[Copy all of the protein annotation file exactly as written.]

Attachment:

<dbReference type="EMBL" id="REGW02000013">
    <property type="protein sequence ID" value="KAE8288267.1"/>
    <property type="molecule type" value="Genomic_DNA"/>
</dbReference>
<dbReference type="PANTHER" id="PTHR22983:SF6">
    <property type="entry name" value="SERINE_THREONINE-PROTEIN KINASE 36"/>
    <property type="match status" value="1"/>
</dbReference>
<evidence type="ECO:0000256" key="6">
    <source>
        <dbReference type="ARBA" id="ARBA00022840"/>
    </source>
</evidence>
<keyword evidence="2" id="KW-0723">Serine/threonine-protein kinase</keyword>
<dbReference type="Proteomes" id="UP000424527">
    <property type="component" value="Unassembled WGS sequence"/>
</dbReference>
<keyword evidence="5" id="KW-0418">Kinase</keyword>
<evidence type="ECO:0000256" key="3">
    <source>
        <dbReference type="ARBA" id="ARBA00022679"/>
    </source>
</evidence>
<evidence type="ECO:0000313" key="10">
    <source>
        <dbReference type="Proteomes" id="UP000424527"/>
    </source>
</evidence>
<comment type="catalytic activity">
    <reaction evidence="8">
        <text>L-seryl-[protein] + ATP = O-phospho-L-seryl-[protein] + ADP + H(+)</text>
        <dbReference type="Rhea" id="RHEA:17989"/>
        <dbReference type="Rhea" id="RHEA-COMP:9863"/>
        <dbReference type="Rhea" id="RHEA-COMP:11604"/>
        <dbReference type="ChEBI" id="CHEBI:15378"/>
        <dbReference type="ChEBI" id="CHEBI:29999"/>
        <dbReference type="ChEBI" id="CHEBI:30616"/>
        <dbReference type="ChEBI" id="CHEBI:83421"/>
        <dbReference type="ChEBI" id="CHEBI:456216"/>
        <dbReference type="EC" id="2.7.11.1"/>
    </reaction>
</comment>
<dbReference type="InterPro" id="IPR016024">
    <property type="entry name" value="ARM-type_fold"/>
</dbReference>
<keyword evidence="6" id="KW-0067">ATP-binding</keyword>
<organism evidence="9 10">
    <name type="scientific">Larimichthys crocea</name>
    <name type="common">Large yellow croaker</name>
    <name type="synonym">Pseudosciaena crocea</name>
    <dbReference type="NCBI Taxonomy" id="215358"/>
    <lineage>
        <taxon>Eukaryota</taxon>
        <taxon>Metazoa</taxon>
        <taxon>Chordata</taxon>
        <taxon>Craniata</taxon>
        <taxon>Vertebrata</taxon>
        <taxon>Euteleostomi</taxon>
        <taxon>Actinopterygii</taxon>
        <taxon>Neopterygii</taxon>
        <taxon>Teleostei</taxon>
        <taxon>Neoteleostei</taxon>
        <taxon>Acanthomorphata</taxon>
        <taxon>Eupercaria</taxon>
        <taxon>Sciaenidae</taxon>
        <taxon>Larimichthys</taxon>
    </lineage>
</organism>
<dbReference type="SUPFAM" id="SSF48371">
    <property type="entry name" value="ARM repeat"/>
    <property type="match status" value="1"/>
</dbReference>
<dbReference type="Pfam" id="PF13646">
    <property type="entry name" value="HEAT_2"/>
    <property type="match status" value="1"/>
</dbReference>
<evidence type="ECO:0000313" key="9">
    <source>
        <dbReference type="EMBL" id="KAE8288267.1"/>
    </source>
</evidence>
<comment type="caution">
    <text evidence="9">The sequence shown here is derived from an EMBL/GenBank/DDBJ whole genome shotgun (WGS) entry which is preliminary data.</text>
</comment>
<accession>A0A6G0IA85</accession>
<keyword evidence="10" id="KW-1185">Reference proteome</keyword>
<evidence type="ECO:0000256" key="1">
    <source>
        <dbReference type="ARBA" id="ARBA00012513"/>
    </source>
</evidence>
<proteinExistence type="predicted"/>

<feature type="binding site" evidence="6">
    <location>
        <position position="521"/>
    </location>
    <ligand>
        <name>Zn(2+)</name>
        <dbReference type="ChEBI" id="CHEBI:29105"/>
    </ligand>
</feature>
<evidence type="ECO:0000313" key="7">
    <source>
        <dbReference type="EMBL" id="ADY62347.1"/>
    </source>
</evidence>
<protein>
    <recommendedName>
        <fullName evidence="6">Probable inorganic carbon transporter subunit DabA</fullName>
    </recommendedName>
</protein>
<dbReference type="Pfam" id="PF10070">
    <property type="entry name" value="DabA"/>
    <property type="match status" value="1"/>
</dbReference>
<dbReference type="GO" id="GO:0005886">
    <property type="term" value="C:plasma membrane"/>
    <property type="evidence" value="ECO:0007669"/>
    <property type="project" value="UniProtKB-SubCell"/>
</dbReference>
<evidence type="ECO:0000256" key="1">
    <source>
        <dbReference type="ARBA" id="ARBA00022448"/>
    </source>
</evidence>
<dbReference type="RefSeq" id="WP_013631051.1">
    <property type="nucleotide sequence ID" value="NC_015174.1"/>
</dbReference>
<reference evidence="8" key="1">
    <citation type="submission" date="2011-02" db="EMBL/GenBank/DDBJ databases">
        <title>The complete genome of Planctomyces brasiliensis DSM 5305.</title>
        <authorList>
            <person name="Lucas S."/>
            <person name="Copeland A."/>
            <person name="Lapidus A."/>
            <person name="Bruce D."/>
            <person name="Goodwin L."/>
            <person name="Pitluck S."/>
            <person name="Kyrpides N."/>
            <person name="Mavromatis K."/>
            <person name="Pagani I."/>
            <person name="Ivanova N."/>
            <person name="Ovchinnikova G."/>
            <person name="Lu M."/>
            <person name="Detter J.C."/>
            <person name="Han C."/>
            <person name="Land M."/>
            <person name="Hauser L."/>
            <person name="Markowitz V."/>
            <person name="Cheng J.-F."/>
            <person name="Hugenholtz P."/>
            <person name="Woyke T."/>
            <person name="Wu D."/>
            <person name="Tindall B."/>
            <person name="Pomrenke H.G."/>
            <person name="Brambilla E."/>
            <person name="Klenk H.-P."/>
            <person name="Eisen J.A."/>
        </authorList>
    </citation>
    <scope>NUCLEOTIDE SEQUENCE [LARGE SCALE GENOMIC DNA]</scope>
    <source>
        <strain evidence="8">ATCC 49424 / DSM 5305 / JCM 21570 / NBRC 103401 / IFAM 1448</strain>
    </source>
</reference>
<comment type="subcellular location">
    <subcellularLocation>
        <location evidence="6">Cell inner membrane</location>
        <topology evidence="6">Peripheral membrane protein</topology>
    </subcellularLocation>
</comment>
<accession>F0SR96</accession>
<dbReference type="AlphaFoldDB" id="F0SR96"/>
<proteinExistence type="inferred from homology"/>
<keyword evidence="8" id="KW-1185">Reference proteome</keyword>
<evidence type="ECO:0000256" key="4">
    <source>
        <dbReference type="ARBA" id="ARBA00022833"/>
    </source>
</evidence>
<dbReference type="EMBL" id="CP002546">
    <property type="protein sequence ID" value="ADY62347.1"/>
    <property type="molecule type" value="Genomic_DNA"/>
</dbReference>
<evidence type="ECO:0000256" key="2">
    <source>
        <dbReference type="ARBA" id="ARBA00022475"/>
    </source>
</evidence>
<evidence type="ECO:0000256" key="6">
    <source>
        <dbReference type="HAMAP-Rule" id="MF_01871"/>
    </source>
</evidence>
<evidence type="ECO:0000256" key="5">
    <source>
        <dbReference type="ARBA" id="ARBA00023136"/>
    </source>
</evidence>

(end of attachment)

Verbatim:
<dbReference type="EMBL" id="REGW02000013">
    <property type="protein sequence ID" value="KAE8288267.1"/>
    <property type="molecule type" value="Genomic_DNA"/>
</dbReference>
<dbReference type="PANTHER" id="PTHR22983:SF6">
    <property type="entry name" value="SERINE_THREONINE-PROTEIN KINASE 36"/>
    <property type="match status" value="1"/>
</dbReference>
<evidence type="ECO:0000256" key="6">
    <source>
        <dbReference type="ARBA" id="ARBA00022840"/>
    </source>
</evidence>
<keyword evidence="2" id="KW-0723">Serine/threonine-protein kinase</keyword>
<dbReference type="Proteomes" id="UP000424527">
    <property type="component" value="Unassembled WGS sequence"/>
</dbReference>
<keyword evidence="5" id="KW-0418">Kinase</keyword>
<evidence type="ECO:0000256" key="3">
    <source>
        <dbReference type="ARBA" id="ARBA00022679"/>
    </source>
</evidence>
<evidence type="ECO:0000313" key="10">
    <source>
        <dbReference type="Proteomes" id="UP000424527"/>
    </source>
</evidence>
<comment type="catalytic activity">
    <reaction evidence="8">
        <text>L-seryl-[protein] + ATP = O-phospho-L-seryl-[protein] + ADP + H(+)</text>
        <dbReference type="Rhea" id="RHEA:17989"/>
        <dbReference type="Rhea" id="RHEA-COMP:9863"/>
        <dbReference type="Rhea" id="RHEA-COMP:11604"/>
        <dbReference type="ChEBI" id="CHEBI:15378"/>
        <dbReference type="ChEBI" id="CHEBI:29999"/>
        <dbReference type="ChEBI" id="CHEBI:30616"/>
        <dbReference type="ChEBI" id="CHEBI:83421"/>
        <dbReference type="ChEBI" id="CHEBI:456216"/>
        <dbReference type="EC" id="2.7.11.1"/>
    </reaction>
</comment>
<dbReference type="InterPro" id="IPR016024">
    <property type="entry name" value="ARM-type_fold"/>
</dbReference>
<keyword evidence="6" id="KW-0067">ATP-binding</keyword>
<organism evidence="9 10">
    <name type="scientific">Larimichthys crocea</name>
    <name type="common">Large yellow croaker</name>
    <name type="synonym">Pseudosciaena crocea</name>
    <dbReference type="NCBI Taxonomy" id="215358"/>
    <lineage>
        <taxon>Eukaryota</taxon>
        <taxon>Metazoa</taxon>
        <taxon>Chordata</taxon>
        <taxon>Craniata</taxon>
        <taxon>Vertebrata</taxon>
        <taxon>Euteleostomi</taxon>
        <taxon>Actinopterygii</taxon>
        <taxon>Neopterygii</taxon>
        <taxon>Teleostei</taxon>
        <taxon>Neoteleostei</taxon>
        <taxon>Acanthomorphata</taxon>
        <taxon>Eupercaria</taxon>
        <taxon>Sciaenidae</taxon>
        <taxon>Larimichthys</taxon>
    </lineage>
</organism>
<dbReference type="SUPFAM" id="SSF48371">
    <property type="entry name" value="ARM repeat"/>
    <property type="match status" value="1"/>
</dbReference>
<dbReference type="Pfam" id="PF13646">
    <property type="entry name" value="HEAT_2"/>
    <property type="match status" value="1"/>
</dbReference>
<evidence type="ECO:0000313" key="9">
    <source>
        <dbReference type="EMBL" id="KAE8288267.1"/>
    </source>
</evidence>
<comment type="caution">
    <text evidence="9">The sequence shown here is derived from an EMBL/GenBank/DDBJ whole genome shotgun (WGS) entry which is preliminary data.</text>
</comment>
<accession>A0A6G0IA85</accession>
<keyword evidence="10" id="KW-1185">Reference proteome</keyword>
<evidence type="ECO:0000256" key="1">
    <source>
        <dbReference type="ARBA" id="ARBA00012513"/>
    </source>
</evidence>
<proteinExistence type="predicted"/>

<feature type="binding site" evidence="6">
    <location>
        <position position="521"/>
    </location>
    <ligand>
        <name>Zn(2+)</name>
        <dbReference type="ChEBI" id="CHEBI:29105"/>
    </ligand>
</feature>
<evidence type="ECO:0000313" key="7">
    <source>
        <dbReference type="EMBL" id="ADY62347.1"/>
    </source>
</evidence>
<protein>
    <recommendedName>
        <fullName evidence="6">Probable inorganic carbon transporter subunit DabA</fullName>
    </recommendedName>
</protein>
<dbReference type="Pfam" id="PF10070">
    <property type="entry name" value="DabA"/>
    <property type="match status" value="1"/>
</dbReference>
<dbReference type="GO" id="GO:0005886">
    <property type="term" value="C:plasma membrane"/>
    <property type="evidence" value="ECO:0007669"/>
    <property type="project" value="UniProtKB-SubCell"/>
</dbReference>
<evidence type="ECO:0000256" key="1">
    <source>
        <dbReference type="ARBA" id="ARBA00022448"/>
    </source>
</evidence>
<dbReference type="RefSeq" id="WP_013631051.1">
    <property type="nucleotide sequence ID" value="NC_015174.1"/>
</dbReference>
<reference evidence="8" key="1">
    <citation type="submission" date="2011-02" db="EMBL/GenBank/DDBJ databases">
        <title>The complete genome of Planctomyces brasiliensis DSM 5305.</title>
        <authorList>
            <person name="Lucas S."/>
            <person name="Copeland A."/>
            <person name="Lapidus A."/>
            <person name="Bruce D."/>
            <person name="Goodwin L."/>
            <person name="Pitluck S."/>
            <person name="Kyrpides N."/>
            <person name="Mavromatis K."/>
            <person name="Pagani I."/>
            <person name="Ivanova N."/>
            <person name="Ovchinnikova G."/>
            <person name="Lu M."/>
            <person name="Detter J.C."/>
            <person name="Han C."/>
            <person name="Land M."/>
            <person name="Hauser L."/>
            <person name="Markowitz V."/>
            <person name="Cheng J.-F."/>
            <person name="Hugenholtz P."/>
            <person name="Woyke T."/>
            <person name="Wu D."/>
            <person name="Tindall B."/>
            <person name="Pomrenke H.G."/>
            <person name="Brambilla E."/>
            <person name="Klenk H.-P."/>
            <person name="Eisen J.A."/>
        </authorList>
    </citation>
    <scope>NUCLEOTIDE SEQUENCE [LARGE SCALE GENOMIC DNA]</scope>
    <source>
        <strain evidence="8">ATCC 49424 / DSM 5305 / JCM 21570 / NBRC 103401 / IFAM 1448</strain>
    </source>
</reference>
<comment type="subcellular location">
    <subcellularLocation>
        <location evidence="6">Cell inner membrane</location>
        <topology evidence="6">Peripheral membrane protein</topology>
    </subcellularLocation>
</comment>
<accession>F0SR96</accession>
<dbReference type="AlphaFoldDB" id="F0SR96"/>
<proteinExistence type="inferred from homology"/>
<keyword evidence="8" id="KW-1185">Reference proteome</keyword>
<evidence type="ECO:0000256" key="4">
    <source>
        <dbReference type="ARBA" id="ARBA00022833"/>
    </source>
</evidence>
<dbReference type="EMBL" id="CP002546">
    <property type="protein sequence ID" value="ADY62347.1"/>
    <property type="molecule type" value="Genomic_DNA"/>
</dbReference>
<evidence type="ECO:0000256" key="2">
    <source>
        <dbReference type="ARBA" id="ARBA00022475"/>
    </source>
</evidence>
<evidence type="ECO:0000256" key="6">
    <source>
        <dbReference type="HAMAP-Rule" id="MF_01871"/>
    </source>
</evidence>
<evidence type="ECO:0000256" key="5">
    <source>
        <dbReference type="ARBA" id="ARBA00023136"/>
    </source>
</evidence>